Zen and the Art Of Work

Towards the end of 2016, my friend Kourosh Dini published a video course entitled Zen and the Art Of Work. I'd been a big fan of his previous work, notably the books Creating Flow with OmniFocus and Workflow Mastery however I wasn't sure what to expect, given that this was the first time I was exposed to Kourosh's video work.

I wasn't disappointed at all. In fact, I'd go as far as to say that these videos are a triumph.

The course contains 16 modules with 14 exercises, as well as an introduction and conclusion video. Each video is narrated by Kourosh and the attention to details on the aesthetics is something to behold. Even the backgrounds for the slides that appear were specially designed - no Keynote templates on show here! The music that introduces the videos is calming, as you would expect from such an accomplished pianist and the content of each video has been carefully curated to offer the right amount of information. Not too much so as to overwhelm and not too little. Each video is between 10-15 minutes long, just the right amount of time to keep your focus.

Covering topics such as habit formation, building systems, working on large projects and creating sessions of work, there is enough in this course to satisfy experienced and amateurs alike.

So take a look at the course here and see if it's for you. You won't be disappointed.

Workflow Mastery

One of the most valuable books I have ever read since becoming interested in Productivity has been Creating Flow with OmniFocus by Kourosh Dini. Not only was it a complete guide on how a master uses a tool like OmniFocus, it also touched a lot on the theory behind WHY we should adopt various productivity techniques.

It's thanks to this book that I was able to read another title from the same author - Workflow Mastery. Workflow Mastery is not a book tied to any particular task management application at all. Far from it, the words contained within are all about us, human beings and how we can manipulate our environments, our thoughts and build foundations for workflows that will lead to a greater return on our efforts.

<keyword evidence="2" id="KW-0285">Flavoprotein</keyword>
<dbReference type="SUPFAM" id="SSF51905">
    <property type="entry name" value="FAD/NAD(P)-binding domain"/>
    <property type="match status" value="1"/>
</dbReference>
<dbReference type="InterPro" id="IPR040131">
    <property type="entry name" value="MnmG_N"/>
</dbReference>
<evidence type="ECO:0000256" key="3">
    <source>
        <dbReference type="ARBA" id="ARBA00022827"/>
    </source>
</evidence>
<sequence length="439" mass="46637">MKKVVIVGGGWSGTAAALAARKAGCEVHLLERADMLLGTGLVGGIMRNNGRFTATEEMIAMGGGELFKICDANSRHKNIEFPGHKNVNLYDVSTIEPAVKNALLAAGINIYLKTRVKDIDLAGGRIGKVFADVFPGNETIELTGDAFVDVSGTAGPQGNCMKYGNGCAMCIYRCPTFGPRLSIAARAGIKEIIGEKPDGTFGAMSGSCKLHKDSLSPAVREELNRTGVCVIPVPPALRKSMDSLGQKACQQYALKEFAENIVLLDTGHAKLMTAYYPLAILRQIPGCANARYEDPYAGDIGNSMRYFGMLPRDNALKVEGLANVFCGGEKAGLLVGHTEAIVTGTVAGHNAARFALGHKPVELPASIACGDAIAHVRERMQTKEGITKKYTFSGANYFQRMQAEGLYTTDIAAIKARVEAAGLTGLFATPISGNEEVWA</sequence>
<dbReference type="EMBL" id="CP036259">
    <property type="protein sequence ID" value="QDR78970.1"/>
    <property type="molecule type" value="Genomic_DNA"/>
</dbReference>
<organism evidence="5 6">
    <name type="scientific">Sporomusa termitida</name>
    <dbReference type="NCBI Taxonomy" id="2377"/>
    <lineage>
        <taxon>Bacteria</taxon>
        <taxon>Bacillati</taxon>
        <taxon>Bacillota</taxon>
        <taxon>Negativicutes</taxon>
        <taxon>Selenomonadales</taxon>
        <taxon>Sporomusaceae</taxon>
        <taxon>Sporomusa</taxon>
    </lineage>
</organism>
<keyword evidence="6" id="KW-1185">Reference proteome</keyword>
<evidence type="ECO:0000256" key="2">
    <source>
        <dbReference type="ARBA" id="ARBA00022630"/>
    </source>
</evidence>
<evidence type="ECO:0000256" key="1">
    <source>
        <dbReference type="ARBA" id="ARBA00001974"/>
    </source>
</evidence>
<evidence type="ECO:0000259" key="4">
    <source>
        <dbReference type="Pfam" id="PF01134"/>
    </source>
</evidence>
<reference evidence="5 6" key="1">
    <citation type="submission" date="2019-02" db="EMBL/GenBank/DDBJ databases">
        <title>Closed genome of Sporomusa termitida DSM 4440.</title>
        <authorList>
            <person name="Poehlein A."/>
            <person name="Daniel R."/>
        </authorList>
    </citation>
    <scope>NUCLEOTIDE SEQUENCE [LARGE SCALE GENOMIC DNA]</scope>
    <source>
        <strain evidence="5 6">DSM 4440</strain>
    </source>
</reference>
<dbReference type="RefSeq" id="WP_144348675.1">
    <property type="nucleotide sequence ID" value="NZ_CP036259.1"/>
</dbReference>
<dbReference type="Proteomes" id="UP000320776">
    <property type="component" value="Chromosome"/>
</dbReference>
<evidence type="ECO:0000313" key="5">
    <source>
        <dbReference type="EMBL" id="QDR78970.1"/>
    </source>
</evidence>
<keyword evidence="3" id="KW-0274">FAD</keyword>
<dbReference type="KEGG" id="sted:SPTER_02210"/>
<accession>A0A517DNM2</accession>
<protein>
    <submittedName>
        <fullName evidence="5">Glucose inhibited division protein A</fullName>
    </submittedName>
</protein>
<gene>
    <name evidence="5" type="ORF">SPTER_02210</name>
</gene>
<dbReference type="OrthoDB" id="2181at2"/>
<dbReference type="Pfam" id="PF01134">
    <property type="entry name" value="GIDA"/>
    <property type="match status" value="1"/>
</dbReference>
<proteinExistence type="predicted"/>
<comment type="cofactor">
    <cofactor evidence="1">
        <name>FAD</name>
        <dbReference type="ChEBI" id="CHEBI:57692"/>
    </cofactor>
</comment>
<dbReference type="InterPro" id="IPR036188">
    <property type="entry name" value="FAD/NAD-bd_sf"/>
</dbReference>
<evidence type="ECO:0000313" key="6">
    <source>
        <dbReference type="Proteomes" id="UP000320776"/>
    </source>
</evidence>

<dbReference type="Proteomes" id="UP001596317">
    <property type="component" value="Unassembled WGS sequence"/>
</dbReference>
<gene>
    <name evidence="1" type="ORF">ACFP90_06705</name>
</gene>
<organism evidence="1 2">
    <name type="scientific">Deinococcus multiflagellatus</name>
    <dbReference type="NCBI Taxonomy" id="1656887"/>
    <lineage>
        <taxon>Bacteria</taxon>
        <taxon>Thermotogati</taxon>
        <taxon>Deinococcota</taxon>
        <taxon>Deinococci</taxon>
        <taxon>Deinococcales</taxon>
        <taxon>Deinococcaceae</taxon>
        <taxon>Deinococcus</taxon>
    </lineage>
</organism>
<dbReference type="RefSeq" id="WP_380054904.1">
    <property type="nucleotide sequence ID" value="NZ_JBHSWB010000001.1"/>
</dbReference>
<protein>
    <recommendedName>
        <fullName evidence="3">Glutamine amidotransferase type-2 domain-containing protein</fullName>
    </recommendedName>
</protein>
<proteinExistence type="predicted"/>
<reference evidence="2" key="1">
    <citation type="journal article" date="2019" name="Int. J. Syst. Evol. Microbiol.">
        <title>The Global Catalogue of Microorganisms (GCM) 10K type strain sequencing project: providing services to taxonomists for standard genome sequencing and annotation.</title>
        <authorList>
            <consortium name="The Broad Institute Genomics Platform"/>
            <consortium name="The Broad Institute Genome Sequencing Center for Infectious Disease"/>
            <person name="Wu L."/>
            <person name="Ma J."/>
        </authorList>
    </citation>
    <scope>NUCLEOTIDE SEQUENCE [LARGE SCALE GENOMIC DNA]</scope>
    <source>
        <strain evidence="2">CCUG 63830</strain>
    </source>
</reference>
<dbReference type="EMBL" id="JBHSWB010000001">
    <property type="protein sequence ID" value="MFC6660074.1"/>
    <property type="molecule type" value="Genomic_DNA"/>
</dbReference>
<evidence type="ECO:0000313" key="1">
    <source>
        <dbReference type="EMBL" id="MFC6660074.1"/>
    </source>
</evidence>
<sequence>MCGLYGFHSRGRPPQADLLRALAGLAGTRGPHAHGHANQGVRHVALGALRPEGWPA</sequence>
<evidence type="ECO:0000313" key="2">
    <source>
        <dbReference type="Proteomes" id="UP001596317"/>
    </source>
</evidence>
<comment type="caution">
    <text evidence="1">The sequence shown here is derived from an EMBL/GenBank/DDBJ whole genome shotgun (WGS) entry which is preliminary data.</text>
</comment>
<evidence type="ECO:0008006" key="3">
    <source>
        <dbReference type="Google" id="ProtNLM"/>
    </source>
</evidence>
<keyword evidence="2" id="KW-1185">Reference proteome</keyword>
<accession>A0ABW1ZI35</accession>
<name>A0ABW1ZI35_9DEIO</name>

It feels like it needs to have the word Zen contained within the title somewhere because the amount I learned on how to work with focus, make clear decisions, slay the dragon of procrastination and stop bouncing from one task to another, is truly staggering.

I can't recommend this book enough.

Link - Working from an iPhone

There are people that scoff at the idea of being able to work from a device as small as an iPhone. I know this because, until recently, I was one of them.

Advances in Cloud storage technology and in-sync applications have made this more of a reality and this article by Ryan Christoffel at MacStories goes into lengthy detail about how he has been able to make it work.

Even if the idea of working from an iPhone doesn't appeal to you, I'm sure you'd love to find out how you can make using it more efficient. If so, then read this article and see what you think. You'll come away with something from it, I guarantee.

Backing up via Time Machine to a Synology NAS

As my business grows ever-reliant on a functional laptop, ensuring that I have a reliable backup plan is one of the most important parts of weekly workflow.

Fortunately, I have a Synology NAS device at home, which is able to take Time Machine backups from my Macbook Pro.

I'm not going to run through the instructions. The team at Synology have done a far better job with this article than I ever could!

Also, if you would like a visual demonstration of how to set your Synology NAS device up to receive Time Machine backups, check out Don McAllister's tutorial over at ScreenCasts Online.

Link - Top iPad Productivity Apps by Asian Efficiency

Asian Efficiency is one of my favourite Productivity resources because not only do they talk about the approach behind the productivity (which is all important), they also write about the applications that can be used to support these approaches.

In this post, Thanh walks us through his top applications for productivity on the iPad. Thankfully, the shopping list for me here was minimal because I owned the majority of them, however I did take a look at Zinio for my magazine reading, which I haven't looked at for a while, as well as Zoom on the iPad, which I've been using on macOS for a few months now.

Great list of applications that isn't too long.

Read it here